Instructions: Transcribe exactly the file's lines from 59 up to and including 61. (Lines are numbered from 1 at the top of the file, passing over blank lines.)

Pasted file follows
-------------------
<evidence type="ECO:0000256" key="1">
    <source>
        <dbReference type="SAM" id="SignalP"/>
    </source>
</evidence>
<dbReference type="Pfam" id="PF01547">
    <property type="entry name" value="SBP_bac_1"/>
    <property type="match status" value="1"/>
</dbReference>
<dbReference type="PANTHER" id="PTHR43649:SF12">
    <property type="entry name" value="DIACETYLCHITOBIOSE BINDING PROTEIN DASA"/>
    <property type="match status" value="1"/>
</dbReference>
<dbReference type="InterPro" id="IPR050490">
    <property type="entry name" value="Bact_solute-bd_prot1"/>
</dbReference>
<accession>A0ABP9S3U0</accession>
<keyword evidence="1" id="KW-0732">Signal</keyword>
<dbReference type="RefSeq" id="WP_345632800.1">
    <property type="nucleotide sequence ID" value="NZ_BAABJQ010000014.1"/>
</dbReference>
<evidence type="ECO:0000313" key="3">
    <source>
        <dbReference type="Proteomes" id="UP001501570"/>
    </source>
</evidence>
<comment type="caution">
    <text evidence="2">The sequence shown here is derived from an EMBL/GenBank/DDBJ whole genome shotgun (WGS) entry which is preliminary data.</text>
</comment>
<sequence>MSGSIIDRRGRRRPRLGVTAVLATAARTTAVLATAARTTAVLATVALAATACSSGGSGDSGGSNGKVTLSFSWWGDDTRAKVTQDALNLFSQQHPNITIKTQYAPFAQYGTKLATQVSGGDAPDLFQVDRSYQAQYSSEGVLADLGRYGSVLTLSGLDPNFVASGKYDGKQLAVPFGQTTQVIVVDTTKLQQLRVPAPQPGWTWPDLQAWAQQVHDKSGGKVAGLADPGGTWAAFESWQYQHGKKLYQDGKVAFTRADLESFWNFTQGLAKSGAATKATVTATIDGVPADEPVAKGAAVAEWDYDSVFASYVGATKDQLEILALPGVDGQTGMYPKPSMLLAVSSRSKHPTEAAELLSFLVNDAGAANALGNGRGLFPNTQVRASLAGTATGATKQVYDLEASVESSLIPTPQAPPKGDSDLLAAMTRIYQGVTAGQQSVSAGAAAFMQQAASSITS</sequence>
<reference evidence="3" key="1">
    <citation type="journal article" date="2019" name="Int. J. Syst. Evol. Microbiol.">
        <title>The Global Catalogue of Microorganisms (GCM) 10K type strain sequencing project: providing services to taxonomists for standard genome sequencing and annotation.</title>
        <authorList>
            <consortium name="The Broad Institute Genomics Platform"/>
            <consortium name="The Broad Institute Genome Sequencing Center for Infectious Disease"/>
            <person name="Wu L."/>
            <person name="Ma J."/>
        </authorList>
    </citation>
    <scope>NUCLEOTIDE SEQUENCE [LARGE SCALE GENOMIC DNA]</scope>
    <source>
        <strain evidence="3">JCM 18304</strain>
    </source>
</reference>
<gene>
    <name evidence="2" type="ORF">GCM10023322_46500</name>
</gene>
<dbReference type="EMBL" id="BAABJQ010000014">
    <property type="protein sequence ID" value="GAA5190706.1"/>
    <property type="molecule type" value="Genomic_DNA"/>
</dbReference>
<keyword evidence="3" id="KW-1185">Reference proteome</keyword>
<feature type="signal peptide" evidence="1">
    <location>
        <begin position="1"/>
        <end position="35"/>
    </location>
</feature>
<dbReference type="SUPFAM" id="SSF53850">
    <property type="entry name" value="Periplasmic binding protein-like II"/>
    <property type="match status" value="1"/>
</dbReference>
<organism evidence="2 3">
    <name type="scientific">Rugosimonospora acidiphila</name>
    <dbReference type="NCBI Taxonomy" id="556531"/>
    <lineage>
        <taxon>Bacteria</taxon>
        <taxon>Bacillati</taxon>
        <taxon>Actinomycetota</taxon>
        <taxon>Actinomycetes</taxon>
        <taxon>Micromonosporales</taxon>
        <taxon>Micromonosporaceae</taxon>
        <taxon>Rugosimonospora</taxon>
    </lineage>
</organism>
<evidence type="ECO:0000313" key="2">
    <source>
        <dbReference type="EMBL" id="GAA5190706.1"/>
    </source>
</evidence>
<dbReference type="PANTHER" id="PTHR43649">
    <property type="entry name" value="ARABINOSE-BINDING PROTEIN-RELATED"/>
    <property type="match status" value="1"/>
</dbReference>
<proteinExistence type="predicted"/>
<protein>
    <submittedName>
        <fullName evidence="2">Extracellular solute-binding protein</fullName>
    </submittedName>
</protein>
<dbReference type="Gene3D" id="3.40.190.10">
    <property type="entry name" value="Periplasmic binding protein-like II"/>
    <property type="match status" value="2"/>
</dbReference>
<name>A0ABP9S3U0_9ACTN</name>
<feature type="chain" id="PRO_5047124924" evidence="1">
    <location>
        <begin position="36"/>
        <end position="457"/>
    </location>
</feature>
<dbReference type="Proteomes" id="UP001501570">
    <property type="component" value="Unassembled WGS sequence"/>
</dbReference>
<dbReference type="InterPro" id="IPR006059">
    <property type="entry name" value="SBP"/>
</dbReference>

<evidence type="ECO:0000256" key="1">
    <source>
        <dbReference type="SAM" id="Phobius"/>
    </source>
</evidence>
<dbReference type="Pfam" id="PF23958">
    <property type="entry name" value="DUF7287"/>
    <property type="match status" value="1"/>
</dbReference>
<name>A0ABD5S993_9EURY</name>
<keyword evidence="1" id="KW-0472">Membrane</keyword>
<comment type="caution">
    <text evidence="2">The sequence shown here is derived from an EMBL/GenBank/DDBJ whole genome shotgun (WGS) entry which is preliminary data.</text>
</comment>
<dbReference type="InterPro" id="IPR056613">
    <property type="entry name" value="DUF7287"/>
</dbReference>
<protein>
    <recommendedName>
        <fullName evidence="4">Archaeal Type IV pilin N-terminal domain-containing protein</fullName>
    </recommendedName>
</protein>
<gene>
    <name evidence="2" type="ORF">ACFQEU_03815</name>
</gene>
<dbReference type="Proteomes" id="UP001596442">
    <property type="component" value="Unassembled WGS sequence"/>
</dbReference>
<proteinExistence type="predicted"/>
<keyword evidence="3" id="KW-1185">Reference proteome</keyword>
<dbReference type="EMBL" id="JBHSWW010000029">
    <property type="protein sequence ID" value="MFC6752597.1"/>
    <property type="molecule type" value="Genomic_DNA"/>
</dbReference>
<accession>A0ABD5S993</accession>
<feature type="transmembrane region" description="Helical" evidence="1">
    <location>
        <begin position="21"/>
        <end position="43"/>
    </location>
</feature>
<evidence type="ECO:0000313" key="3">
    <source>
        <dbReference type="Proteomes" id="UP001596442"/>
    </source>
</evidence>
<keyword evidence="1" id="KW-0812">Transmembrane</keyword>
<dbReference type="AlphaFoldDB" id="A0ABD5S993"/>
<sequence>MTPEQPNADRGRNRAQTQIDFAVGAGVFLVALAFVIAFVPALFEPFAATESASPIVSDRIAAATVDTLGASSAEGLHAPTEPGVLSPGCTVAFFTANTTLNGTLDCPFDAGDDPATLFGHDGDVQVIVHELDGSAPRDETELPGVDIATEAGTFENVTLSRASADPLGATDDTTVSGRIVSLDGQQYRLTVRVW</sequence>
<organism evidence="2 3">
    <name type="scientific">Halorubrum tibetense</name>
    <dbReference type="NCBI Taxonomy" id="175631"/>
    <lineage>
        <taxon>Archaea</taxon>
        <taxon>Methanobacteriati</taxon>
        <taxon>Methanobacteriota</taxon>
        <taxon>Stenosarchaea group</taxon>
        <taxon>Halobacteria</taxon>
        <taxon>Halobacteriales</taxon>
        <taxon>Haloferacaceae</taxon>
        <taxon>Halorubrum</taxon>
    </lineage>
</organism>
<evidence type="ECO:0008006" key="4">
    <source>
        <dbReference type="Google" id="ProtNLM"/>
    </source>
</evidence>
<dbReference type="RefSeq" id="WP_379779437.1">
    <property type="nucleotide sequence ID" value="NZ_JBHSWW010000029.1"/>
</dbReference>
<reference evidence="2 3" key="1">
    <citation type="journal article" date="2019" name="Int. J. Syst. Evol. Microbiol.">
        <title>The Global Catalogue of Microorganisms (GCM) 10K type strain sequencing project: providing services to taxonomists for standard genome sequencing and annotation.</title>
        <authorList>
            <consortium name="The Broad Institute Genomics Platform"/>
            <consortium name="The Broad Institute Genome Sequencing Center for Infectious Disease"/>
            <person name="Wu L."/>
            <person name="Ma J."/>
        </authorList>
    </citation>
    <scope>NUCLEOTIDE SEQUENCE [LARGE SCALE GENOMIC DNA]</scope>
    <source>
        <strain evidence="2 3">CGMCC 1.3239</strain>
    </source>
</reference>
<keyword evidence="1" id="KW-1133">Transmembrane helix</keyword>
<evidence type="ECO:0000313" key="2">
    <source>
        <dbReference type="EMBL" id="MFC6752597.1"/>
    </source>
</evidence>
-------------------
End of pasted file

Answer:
</feature>
<dbReference type="SUPFAM" id="SSF53850">
    <property type="entry name" value="Periplasmic binding protein-like II"/>